Electronic Gaming for the Physical World
Video and electronic games have typically been an indoor activity, but they don’t have to be. There are several new games available for smart phones where you, the player, are forced to physically move outside into the real world. It sounds so old-fashioned, playing outdoors. But as GPS and mapping become ever more accessible tools in our phones and gadgets, it’s easier than ever to enter a game’s alternate universe right in your own city.
The following four games take advantage of a mobile device’s awareness of its location to turn the real world into the game playing field. And when combined with in-phone cameras, the game can be virtually overlaid on top of the real world in what’s commonly referred to as “augmented reality."
Par-Tee is a golf game for iPhone that allows players to essentially create their own holes, placing them on a map centered around the current location. This can be as close as across the room or, depending on how far you want to walk, all the way across town. The graphic of the hole is overlaid on the screen in either a real-time video view of the surroundings, or for longer shots, an aerial view. The game requires players to locate their holes in the real world, which can make for some interesting walks.
Parallel Kingdom is a location-based adventure game for Android and iPhone. A fantasy world is overlaid on a map of the real world, and involves players interacting and trading with each other to build their communities. It’s a massively multi-player role playing game so players can interact with each other, make friends (or enemies), build things or fight monsters as they navigate through the real world. One of the goals is to build cities within the game. Parallel indeed.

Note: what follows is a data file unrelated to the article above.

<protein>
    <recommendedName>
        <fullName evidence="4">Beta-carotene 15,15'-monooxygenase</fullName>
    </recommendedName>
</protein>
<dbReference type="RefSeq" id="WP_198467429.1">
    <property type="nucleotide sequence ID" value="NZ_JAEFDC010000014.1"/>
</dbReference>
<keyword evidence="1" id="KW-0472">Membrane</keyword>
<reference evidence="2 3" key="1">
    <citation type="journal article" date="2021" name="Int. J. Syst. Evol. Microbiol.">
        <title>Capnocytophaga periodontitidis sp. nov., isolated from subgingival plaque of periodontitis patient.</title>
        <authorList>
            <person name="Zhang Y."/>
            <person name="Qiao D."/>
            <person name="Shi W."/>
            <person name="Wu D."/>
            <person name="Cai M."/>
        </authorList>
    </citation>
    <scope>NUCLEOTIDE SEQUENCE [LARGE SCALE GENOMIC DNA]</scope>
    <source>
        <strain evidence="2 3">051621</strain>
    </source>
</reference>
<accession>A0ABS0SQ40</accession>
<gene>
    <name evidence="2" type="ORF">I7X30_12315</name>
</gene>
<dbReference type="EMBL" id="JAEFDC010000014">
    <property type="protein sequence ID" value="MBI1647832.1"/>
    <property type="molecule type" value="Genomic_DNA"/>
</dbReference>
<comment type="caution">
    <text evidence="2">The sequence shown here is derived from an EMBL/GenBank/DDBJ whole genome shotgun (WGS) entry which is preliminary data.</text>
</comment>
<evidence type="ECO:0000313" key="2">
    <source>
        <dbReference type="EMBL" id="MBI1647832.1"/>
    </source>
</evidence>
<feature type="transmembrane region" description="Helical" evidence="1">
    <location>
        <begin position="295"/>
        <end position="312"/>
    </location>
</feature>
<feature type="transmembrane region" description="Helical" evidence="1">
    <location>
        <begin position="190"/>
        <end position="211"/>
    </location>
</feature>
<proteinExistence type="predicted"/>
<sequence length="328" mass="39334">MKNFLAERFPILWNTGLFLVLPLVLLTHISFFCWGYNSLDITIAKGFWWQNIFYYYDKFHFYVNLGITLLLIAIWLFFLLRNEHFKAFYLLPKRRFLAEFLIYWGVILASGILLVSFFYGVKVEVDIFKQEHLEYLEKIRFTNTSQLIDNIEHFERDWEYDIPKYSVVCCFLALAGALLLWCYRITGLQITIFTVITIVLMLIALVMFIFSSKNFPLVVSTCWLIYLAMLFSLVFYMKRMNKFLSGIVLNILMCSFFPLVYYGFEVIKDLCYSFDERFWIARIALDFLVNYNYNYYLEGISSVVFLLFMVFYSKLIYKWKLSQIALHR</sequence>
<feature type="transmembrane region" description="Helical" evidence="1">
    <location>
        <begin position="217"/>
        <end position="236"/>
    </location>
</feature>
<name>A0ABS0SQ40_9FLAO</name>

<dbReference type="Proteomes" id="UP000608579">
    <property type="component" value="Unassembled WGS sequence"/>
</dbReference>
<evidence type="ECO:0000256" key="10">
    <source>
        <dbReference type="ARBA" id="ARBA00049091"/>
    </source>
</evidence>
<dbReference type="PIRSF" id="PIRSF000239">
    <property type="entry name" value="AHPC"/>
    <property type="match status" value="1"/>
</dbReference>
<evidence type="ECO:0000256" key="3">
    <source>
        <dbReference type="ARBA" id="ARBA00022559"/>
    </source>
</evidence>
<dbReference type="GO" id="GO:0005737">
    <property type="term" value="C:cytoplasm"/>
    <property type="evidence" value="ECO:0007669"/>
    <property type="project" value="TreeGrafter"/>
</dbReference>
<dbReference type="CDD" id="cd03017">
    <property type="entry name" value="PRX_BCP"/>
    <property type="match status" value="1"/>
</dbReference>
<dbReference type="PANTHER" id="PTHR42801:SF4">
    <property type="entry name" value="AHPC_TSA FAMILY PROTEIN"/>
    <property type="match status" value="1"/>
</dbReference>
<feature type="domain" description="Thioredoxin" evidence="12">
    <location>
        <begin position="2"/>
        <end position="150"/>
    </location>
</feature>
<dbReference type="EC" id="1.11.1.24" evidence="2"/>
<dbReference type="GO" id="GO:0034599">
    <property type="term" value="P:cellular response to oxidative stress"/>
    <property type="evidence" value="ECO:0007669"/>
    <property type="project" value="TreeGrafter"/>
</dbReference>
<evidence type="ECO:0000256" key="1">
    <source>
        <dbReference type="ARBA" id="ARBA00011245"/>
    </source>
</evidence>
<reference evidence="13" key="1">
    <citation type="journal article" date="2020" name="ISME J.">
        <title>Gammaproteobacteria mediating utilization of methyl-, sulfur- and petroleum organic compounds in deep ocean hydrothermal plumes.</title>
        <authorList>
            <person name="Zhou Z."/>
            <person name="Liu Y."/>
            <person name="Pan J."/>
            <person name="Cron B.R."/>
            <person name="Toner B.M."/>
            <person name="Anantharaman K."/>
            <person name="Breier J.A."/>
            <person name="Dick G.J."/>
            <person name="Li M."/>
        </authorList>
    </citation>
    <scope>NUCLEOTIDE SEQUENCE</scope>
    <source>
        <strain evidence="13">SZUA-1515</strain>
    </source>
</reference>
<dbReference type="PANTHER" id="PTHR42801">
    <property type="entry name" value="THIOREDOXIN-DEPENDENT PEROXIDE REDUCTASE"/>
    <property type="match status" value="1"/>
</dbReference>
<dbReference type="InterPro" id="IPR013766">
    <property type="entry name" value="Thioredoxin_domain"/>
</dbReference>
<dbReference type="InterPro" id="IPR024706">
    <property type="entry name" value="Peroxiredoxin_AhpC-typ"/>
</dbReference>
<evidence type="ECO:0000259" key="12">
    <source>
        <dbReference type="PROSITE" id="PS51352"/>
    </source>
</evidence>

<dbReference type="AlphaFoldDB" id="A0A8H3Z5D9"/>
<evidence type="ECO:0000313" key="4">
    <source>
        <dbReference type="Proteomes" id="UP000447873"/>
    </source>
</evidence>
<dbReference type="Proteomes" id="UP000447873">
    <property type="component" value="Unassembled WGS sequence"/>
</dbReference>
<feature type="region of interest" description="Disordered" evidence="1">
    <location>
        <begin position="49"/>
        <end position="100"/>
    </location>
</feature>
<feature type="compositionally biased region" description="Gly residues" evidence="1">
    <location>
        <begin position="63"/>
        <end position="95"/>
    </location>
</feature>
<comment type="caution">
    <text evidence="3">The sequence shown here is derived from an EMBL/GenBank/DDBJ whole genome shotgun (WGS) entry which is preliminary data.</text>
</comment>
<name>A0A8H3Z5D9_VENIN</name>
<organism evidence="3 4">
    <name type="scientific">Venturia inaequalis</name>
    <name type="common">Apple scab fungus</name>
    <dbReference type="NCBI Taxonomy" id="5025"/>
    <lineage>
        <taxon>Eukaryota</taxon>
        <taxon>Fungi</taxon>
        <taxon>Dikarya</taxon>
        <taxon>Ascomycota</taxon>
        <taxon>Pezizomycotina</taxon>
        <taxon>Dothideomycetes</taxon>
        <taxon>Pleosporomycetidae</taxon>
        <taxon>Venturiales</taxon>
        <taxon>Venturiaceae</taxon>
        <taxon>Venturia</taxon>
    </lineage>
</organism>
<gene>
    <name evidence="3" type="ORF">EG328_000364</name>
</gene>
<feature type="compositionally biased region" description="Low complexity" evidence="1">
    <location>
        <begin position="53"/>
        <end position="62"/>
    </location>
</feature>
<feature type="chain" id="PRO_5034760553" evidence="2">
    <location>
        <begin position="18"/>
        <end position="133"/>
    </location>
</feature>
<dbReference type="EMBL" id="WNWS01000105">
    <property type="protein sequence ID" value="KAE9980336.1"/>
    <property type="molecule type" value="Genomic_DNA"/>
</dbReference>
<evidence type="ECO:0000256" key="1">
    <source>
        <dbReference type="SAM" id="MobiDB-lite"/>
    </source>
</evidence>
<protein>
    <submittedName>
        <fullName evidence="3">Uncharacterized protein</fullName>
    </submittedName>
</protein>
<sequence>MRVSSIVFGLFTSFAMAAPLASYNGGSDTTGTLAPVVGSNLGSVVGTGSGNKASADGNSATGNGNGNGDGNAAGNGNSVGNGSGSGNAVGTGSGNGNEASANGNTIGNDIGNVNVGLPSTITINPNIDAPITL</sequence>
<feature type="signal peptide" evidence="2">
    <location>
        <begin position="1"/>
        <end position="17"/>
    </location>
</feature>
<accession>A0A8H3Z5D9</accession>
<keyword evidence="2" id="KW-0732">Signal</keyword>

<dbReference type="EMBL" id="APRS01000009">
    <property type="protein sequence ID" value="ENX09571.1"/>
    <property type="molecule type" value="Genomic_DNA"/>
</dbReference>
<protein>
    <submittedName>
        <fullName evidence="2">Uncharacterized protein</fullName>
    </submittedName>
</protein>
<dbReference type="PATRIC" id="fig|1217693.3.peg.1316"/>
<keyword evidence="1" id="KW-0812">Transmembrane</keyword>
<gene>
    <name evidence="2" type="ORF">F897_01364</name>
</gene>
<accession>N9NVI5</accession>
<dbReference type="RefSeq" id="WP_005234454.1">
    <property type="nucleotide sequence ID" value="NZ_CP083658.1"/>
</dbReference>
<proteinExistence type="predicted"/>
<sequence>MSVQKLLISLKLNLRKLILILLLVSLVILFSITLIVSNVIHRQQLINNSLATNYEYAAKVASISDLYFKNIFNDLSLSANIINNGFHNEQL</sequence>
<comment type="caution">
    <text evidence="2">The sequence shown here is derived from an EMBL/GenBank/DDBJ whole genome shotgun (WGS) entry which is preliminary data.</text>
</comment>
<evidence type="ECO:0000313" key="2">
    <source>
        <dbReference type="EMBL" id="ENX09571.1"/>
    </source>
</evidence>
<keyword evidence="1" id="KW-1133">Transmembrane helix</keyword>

SpecTrek is an augmented reality fitness game for iPhone and Android in which the player navigates through the real world to catch ghosts. It’s intended for joggers or runners looking to spice up their routine. The game places ghosts on a map based on the runner’s location, and the point is to run to where those ghosts are and “capture” them. When a ghost is found, it’ll appear on the video display. The play space is a circle on the map, and its size increases as players complete levels. The game also operates on a timer, so it becomes more difficult to catch all the ghosts in a larger section of the city within the allotted time. Serious joggers might not want to be running around staring at their phones, but it’s at least an interesting way to blend a game into the surroundings.
Strategically opposite, Zombies, Run! is a game in development where the player has to run to avoid being eaten by zombies. Like SpecTrek, the map of the player’s surroundings is the playing field, and zombies are sprinkled around it. This game’s intended to be a little more elaborate, with story lines, audio and tasks that will “help rebuild civilization after a zombie apocalypse.” What’s maybe more interesting about this game to serious runners is that all the directional cues are audio-based, so the phone and screen don’t have to be in hand at all times. The game also has a post-run element of assigning supplies to zombie-ridden parts of town, but the real appeal of this is the interactivity between the game and whatever space the runner chooses.
These games are just the start of what’s possible with location-based games. By taking advantage of the tools more and more people are carrying in their pockets, game designers are finding new ways to think about the city as a physical play space.